Aussie flu – the H3N2 strain of the influenza virus – is just one of the several strains circulating in the UK at the moment.
But the deadly strain of flu is being attributed to particularly nasty cases of the virus.
The number of people dying from influenza in England and Wales has reached the highest level since a devastating flu epidemic hit the UK three years ago.
More than 15,000 deaths were recorded in the second week of January.
But NHS health leaders across the country have urged it’s not too late to vaccinate people with the flu jab for people at risk of Aussie flu.
Dr Helen Hibbs, Clinical Accountable Officer at NHS Wolverhampton Clinical Commissioning Group, said the flu vaccine is effective against the Australian flu and it is still not too late for people to get protected by having the flu vaccine.
Studies have proven the vaccine will help prevent flu in patients and reduce the length and strength of flu if caught.
Flu viruses change every year so people need to update their vaccination each year to match the new virus.
Dr Hibbs said: “Flu is a serious, sometimes even life-threatening illness, which people can catch easily when it is circulating. Some people are more at risk from flu and need the vaccine because they are not able to fight off flu as easily as others. For these people, flu can often result in more serious complications which require hospital treatment. It can even be fatal in some cases. So, if you’re eligible, please make sure that you get the free flu jab from the NHS. You can be sure that it won’t make you ill, and it might save your life.
“As GPs have been vaccinating patients since September we would expect at this time that some surgery stocks may be running low, so if your GP can’t help please contact your local Pharmacy.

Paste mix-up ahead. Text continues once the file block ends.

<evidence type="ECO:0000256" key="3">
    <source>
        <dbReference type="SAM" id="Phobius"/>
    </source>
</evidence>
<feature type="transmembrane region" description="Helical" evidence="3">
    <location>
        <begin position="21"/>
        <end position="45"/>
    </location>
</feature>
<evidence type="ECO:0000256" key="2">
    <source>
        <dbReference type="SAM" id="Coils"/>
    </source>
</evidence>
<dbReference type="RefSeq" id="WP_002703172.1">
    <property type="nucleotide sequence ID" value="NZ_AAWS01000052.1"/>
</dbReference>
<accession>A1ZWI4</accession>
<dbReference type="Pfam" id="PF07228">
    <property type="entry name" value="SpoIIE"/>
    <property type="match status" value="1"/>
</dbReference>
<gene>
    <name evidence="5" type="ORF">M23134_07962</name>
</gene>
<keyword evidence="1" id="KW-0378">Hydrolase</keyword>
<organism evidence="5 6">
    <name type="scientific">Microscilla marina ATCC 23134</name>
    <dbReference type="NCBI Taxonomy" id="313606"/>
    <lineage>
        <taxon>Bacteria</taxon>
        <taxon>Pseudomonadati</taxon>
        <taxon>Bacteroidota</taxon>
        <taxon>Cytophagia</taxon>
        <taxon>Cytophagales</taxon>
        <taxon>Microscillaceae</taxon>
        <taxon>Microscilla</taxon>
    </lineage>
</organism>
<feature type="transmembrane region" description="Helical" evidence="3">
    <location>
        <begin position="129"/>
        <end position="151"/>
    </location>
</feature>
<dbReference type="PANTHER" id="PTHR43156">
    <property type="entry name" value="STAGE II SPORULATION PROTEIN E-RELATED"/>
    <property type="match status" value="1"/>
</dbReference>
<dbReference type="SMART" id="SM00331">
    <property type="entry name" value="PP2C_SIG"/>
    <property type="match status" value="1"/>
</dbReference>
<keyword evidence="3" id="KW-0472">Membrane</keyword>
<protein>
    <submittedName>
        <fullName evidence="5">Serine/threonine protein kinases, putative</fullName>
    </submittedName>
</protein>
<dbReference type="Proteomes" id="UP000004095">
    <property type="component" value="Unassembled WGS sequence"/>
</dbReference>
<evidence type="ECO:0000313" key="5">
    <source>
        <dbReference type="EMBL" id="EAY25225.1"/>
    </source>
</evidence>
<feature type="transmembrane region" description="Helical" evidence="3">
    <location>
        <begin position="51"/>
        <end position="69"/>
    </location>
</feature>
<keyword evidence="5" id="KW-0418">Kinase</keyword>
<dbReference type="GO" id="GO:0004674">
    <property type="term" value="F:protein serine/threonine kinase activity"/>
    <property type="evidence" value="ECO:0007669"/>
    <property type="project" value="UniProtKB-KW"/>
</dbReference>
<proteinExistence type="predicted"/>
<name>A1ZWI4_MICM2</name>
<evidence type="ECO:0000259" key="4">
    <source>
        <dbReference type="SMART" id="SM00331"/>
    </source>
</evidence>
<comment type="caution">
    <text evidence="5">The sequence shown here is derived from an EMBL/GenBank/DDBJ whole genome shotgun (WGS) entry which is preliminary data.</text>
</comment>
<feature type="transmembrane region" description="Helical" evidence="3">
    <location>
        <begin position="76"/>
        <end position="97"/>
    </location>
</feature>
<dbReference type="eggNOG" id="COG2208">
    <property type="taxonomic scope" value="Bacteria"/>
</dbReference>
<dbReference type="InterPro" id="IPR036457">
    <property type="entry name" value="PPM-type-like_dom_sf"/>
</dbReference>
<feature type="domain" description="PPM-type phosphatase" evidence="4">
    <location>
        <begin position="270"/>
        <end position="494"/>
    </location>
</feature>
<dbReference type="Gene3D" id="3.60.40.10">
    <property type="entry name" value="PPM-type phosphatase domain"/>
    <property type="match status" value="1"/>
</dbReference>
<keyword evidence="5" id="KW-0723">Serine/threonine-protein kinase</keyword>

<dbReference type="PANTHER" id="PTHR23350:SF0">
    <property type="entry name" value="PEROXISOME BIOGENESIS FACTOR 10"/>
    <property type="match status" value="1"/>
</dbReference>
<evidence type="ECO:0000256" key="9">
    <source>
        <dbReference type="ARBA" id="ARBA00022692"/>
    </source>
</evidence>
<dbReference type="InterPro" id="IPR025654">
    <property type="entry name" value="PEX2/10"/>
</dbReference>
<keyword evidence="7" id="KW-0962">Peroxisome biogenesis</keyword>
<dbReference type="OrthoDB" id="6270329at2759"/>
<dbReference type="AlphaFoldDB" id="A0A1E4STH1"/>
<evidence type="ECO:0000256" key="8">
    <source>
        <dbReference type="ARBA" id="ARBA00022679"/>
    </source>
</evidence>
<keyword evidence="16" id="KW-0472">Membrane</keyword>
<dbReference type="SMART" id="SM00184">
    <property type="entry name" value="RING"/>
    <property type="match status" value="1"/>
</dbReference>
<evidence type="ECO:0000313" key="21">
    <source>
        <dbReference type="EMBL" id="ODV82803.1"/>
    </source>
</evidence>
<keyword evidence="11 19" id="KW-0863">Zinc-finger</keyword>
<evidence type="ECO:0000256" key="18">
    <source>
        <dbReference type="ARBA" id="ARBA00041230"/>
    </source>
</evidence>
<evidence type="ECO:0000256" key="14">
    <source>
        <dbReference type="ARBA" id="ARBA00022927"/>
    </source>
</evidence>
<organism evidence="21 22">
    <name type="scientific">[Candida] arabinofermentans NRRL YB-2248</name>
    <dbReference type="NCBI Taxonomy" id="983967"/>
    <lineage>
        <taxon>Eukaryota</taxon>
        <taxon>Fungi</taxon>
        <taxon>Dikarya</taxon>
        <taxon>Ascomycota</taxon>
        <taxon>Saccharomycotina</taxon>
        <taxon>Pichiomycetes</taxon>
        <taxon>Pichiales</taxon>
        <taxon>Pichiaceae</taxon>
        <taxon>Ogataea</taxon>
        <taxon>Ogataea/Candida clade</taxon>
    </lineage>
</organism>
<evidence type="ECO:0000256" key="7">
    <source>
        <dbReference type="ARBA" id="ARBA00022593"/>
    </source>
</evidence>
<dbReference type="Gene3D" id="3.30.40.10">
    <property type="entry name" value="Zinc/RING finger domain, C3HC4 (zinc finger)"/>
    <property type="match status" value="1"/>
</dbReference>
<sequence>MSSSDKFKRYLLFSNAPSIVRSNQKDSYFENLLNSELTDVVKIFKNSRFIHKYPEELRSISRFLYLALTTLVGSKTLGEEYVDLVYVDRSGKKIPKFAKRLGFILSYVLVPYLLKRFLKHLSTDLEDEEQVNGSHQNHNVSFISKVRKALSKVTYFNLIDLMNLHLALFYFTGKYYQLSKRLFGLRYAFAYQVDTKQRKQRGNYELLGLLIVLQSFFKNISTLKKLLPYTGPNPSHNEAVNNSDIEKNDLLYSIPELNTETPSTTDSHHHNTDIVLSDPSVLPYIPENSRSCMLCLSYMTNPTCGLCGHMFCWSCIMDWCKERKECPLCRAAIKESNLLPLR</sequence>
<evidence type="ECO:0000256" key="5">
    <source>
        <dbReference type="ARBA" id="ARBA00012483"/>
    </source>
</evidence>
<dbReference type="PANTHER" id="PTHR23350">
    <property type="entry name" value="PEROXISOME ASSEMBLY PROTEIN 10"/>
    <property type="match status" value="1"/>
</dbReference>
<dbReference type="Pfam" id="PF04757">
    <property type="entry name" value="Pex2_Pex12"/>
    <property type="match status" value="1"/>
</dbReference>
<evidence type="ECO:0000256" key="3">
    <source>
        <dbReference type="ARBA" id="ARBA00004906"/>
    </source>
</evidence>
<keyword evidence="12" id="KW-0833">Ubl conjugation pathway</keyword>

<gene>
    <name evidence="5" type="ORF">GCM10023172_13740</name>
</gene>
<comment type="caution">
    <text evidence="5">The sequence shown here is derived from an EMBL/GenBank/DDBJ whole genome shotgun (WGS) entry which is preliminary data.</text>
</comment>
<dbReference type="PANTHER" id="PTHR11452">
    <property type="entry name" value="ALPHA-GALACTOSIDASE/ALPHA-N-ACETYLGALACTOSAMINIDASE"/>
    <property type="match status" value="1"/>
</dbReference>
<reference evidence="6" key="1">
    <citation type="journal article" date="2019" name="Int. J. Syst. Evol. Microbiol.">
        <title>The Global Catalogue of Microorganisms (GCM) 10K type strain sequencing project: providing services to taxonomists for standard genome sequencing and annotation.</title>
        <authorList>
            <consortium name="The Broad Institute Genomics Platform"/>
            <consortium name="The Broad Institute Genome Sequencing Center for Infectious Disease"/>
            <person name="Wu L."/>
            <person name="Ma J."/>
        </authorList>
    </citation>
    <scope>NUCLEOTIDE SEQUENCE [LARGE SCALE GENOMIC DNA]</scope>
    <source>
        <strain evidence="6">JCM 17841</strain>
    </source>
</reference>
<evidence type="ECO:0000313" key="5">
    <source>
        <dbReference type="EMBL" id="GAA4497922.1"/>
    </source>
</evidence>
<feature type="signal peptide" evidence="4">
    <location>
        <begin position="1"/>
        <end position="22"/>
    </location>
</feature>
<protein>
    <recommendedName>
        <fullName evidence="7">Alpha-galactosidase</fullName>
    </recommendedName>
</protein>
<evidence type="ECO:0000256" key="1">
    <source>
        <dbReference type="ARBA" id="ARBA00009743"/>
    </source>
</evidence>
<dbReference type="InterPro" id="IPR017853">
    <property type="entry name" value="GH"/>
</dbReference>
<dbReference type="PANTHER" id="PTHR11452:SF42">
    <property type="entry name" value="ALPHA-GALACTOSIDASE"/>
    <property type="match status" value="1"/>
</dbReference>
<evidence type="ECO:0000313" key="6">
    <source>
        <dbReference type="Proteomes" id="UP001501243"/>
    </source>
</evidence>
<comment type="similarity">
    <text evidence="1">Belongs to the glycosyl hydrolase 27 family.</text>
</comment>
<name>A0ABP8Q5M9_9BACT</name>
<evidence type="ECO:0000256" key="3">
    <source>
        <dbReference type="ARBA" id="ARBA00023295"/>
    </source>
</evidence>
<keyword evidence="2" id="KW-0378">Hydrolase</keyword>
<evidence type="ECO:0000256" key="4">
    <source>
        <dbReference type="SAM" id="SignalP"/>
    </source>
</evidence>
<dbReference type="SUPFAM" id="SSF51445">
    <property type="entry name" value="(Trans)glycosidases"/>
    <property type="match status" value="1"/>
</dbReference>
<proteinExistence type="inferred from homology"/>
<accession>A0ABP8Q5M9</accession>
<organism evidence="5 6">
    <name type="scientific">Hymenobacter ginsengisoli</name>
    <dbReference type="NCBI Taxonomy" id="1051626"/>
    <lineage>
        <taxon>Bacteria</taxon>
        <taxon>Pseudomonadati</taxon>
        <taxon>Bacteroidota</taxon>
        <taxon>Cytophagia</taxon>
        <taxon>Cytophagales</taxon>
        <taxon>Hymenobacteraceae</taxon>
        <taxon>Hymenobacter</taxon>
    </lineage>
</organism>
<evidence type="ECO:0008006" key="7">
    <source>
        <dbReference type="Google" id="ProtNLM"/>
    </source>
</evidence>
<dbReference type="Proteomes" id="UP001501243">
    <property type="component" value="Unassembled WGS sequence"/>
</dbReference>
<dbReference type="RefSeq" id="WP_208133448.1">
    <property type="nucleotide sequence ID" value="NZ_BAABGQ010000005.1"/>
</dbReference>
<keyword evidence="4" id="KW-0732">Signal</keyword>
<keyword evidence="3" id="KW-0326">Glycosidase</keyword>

“People suffering with flu-like symptoms should catch coughs or sneezes in tissues and bin them immediately, wash their hands regularly with soap and warm water and frequently clean regularly used surfaces to stop the spread of flu.”
So what are the symptoms of Aussie flu?
The symptoms are similar to those caused by normal flu, but are more severe.
The NHS outlines nine flu symptoms:
- A sudden fever – a temperature of 38C or above
- Aching body
- Feeling tired or exhausted
- Dry, chesty cough
- Sore throat
- Difficulty sleeping
- Loss of appetite
- Diarrhoea or tummy pain
- Nausea and being sick
Those most at risk of catching Aussie flu are the over 65s, pregnant women, young kids and those with chronic conditions like diabetes, lung and heart disease.
How to treat flu
To help you get better more quickly, the NHS advises you to:
- Rest and sleep
- Keep warm
- Take paracetamol or ibuprofen to lower your temperature and treat aches and pains
- Drink plenty of water to avoid dehydration (your pee should be light yellow or clear)